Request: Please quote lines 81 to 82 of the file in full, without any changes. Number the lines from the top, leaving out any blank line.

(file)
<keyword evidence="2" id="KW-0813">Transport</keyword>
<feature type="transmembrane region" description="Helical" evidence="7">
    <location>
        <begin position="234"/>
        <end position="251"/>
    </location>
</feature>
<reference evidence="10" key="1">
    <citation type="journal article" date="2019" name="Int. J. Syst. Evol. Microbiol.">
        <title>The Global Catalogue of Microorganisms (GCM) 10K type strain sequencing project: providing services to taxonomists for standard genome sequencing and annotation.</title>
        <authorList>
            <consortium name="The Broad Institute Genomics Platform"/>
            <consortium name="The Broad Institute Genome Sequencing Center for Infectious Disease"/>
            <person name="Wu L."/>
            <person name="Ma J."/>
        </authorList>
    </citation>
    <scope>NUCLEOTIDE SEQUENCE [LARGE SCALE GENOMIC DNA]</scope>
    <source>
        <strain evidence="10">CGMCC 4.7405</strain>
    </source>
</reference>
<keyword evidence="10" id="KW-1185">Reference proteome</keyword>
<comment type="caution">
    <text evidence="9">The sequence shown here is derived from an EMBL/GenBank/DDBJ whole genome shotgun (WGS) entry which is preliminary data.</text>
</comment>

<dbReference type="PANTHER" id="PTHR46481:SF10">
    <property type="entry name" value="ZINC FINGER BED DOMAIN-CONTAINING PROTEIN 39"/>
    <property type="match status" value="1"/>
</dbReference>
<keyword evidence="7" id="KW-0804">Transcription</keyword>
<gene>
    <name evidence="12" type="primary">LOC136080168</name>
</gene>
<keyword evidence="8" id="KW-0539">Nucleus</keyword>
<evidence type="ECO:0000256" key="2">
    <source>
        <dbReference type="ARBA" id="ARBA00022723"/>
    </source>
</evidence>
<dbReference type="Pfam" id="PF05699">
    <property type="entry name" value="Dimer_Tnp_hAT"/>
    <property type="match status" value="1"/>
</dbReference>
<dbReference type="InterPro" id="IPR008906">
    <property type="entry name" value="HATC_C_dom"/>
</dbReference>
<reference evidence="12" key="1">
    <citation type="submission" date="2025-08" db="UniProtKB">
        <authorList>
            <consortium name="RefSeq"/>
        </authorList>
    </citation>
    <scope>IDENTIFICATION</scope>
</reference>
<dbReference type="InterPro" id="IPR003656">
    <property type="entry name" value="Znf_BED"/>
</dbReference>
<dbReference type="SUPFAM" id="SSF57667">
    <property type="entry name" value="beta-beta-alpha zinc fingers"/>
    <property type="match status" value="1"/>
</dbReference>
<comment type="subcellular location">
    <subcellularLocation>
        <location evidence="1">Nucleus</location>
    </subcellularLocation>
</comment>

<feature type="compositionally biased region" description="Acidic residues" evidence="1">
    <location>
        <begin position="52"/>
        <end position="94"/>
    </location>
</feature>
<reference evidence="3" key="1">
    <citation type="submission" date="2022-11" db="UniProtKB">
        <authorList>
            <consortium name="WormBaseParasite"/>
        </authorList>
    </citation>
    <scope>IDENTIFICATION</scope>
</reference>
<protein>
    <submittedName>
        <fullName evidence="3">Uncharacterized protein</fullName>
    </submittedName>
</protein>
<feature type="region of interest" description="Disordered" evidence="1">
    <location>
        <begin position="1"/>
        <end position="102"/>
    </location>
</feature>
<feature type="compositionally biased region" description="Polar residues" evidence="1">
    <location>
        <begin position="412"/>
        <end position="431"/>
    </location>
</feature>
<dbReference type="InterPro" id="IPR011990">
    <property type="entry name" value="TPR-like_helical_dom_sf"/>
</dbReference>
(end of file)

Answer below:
</reference>
<protein>